Indigenous Emerging Artist Program: Elisa Harkins
Sunday, March 10th from 10am to 5pm, emerging Indigenous artists are invited to join Elisa Harkins in the second workshop of the Indigenous Emerging Artist Program (IEAP).
Workshop: Fancy Dance Shawl Creation
Creating regalia can seem like a daunting task if you have never sewn before. In this workshop you will learn some sewing machine basics, a step by step method of making a Fancy Dance Shawl, and a few women’s Fancy Dance steps.
Please note: space is limited and advance registration is required. Please see the Eventbrite link to register and contact Eli if you have questions (firstname.lastname@example.org).
The workshop is free and includes lunch and any materials required. The workshop will operate on a first come, first serve basis. There are only 10 available stations.
We encourage the spectrum of genders to sign up, including, but not limited to women, men, and two-spirited members of the community.
The workshop will be conducted by Elisa Harkins. Elisa Harkins is a Native American (Cherokee/Muscogee) artist and composer originally hailing from Miami, Oklahoma. Harkins received her BA from Columbia College Chicago and her MFA from the California Institute of the Arts. She has since continued her education at the Skowhegan School of Painting and Sculpture. Her work is concerned with translation, language preservation, and Indigenous musicology. Harkins uses the Muscogee (Creek) and Cherokee languages, electronic music, sculpture, and the body as her tools. She has exhibited her work at documenta 14, The Broad Museum, The Gilcrease Museum, The Hammer Museum, Missoula Art Museum, MCA Chicago, and MOCA North Miami. Harkins is currently a mentor at the School of the Art Institute Chicago, she is a Tulsa Artist Fellow, and she is an enrolled member of the Muscogee (Creek) tribe.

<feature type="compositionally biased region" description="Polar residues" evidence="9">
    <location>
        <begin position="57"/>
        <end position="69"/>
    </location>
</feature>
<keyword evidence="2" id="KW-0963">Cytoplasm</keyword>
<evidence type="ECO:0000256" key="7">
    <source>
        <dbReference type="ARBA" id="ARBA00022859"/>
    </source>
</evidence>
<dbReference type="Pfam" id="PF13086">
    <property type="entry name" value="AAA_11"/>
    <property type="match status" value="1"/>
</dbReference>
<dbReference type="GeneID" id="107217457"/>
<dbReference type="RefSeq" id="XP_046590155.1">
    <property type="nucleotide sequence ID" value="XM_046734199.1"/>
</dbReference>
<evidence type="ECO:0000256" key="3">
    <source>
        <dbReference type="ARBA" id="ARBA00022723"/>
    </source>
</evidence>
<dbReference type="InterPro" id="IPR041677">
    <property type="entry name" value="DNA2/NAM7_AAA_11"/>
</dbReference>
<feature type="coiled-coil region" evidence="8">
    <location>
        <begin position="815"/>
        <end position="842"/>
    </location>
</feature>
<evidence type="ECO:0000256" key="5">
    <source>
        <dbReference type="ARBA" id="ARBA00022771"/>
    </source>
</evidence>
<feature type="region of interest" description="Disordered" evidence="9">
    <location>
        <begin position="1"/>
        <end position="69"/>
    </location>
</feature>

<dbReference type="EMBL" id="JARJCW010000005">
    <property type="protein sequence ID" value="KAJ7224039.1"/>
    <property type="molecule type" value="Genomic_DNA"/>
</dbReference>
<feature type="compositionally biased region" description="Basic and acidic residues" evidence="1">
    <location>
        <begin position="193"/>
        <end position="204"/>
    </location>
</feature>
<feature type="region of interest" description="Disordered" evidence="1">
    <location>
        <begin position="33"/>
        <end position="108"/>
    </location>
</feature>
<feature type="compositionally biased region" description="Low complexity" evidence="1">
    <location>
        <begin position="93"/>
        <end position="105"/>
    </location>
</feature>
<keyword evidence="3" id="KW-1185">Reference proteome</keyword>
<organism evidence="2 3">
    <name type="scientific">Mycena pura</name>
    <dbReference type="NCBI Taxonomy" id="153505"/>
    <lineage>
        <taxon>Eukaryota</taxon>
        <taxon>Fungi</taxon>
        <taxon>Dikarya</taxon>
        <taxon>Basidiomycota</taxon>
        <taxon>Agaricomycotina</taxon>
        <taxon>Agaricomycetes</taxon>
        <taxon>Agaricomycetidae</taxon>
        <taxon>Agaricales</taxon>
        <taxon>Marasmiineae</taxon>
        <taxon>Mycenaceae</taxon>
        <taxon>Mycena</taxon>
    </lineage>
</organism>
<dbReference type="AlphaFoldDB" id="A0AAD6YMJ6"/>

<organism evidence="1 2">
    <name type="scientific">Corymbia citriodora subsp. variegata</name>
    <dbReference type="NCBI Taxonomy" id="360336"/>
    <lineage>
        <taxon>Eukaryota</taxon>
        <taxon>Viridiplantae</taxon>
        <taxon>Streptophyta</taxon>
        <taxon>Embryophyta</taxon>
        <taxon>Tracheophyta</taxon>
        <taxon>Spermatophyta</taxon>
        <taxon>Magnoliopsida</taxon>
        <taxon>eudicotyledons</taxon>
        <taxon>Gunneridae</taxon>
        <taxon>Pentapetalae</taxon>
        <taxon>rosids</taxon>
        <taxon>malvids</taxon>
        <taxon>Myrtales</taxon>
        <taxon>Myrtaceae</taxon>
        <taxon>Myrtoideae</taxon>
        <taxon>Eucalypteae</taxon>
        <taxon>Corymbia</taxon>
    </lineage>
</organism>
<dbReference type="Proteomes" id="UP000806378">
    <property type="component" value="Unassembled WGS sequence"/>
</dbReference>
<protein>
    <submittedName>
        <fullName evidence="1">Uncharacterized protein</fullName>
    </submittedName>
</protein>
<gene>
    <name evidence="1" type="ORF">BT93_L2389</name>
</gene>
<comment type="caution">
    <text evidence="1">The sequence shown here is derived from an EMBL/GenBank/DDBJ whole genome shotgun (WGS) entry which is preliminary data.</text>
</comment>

About the Indigenous Emerging Artist Program:
Co-coordinated by Aboriginal Curator Eli Hirtle and France Trépanier, IEAP is an arts mentorship program that brings together emerging Indigenous artists, established professional artists, and elders. Running from February-March 2019, IEAP provides a crucial space for Indigenous (First Nations, Inuit and Métis) emerging artists to strengthen and develop their voices, tell their stories, and widen their relationships to contemporary Indigenous art, culture and discourse.
Because an essential component of the IEAP is respect for and engagement with Indigenous methodologies and cultural protocols, the program will foreground the practice of understanding and responding to the IEAP host nation’s cultural protocols, specifically Coast Salish, Nuu-chah Nulth and Kwakwaka'wakw traditions. Learning and working within the territories of the group’s host nations will be guided by Lekwungen artist Bradley Dick Yuxweluptun and ‘Namgis Elder Gerry Ambers.
Who can participate:
These workshops are designed for self-identified emerging artists of Indigenous (First Nations, Inuit, and Metis) ancestry.
During her time in Victoria, Elisa Harkins will also be performing Wampum, an electronic music performance, on Saturday, March 9. Read more: http://openspace.ca/programming/wampum-elisa-harkins
Open Space respectfully acknowledges that we are on unceded First Nations territory. The City of Victoria and the surrounding areas lie on the territories of the Coast Salish and Lekwungen-speaking peoples, including the Esquimalt, Songhees, and W̱SÁNEĆ First Nations.
Open Space is not wheelchair accessible and is accessed by a flight of 23 stairs. There are two gender inclusive washrooms, one multi-stall and one single stall with a urinal. If you have any other questions or concerns in regards to accessibility, please contact email@example.com or 250-383-8833.